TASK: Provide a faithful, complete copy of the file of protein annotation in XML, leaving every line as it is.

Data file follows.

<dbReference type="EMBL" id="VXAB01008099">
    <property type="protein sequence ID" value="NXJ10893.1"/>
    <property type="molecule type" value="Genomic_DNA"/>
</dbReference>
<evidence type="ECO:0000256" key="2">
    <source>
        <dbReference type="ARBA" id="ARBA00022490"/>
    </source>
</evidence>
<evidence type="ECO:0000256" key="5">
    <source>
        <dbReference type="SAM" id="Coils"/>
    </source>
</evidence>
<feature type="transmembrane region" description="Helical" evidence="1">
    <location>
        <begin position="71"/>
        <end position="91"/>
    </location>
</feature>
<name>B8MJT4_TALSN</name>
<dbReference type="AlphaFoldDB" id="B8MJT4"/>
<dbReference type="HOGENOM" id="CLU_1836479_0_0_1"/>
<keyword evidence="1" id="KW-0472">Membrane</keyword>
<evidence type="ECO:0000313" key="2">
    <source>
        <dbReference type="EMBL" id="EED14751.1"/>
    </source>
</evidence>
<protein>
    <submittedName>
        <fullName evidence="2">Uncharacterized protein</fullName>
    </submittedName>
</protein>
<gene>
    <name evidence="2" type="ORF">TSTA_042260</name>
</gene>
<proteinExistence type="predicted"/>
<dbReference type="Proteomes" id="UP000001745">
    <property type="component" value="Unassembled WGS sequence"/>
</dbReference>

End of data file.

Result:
<dbReference type="EMBL" id="VXAB01008099">
    <property type="protein sequence ID" value="NXJ10893.1"/>
    <property type="molecule type" value="Genomic_DNA"/>
</dbReference>
<evidence type="ECO:0000256" key="2">
    <source>
        <dbReference type="ARBA" id="ARBA00022490"/>
    </source>
</evidence>
<evidence type="ECO:0000256" key="5">
    <source>
        <dbReference type="SAM" id="Coils"/>
    </source>
</evidence>
<feature type="transmembrane region" description="Helical" evidence="1">
    <location>
        <begin position="71"/>
        <end position="91"/>
    </location>
</feature>
<name>B8MJT4_TALSN</name>
<dbReference type="AlphaFoldDB" id="B8MJT4"/>
<dbReference type="HOGENOM" id="CLU_1836479_0_0_1"/>
<keyword evidence="1" id="KW-0472">Membrane</keyword>
<evidence type="ECO:0000313" key="2">
    <source>
        <dbReference type="EMBL" id="EED14751.1"/>
    </source>
</evidence>
<protein>
    <submittedName>
        <fullName evidence="2">Uncharacterized protein</fullName>
    </submittedName>
</protein>
<gene>
    <name evidence="2" type="ORF">TSTA_042260</name>
</gene>
<proteinExistence type="predicted"/>
<dbReference type="Proteomes" id="UP000001745">
    <property type="component" value="Unassembled WGS sequence"/>
</dbReference>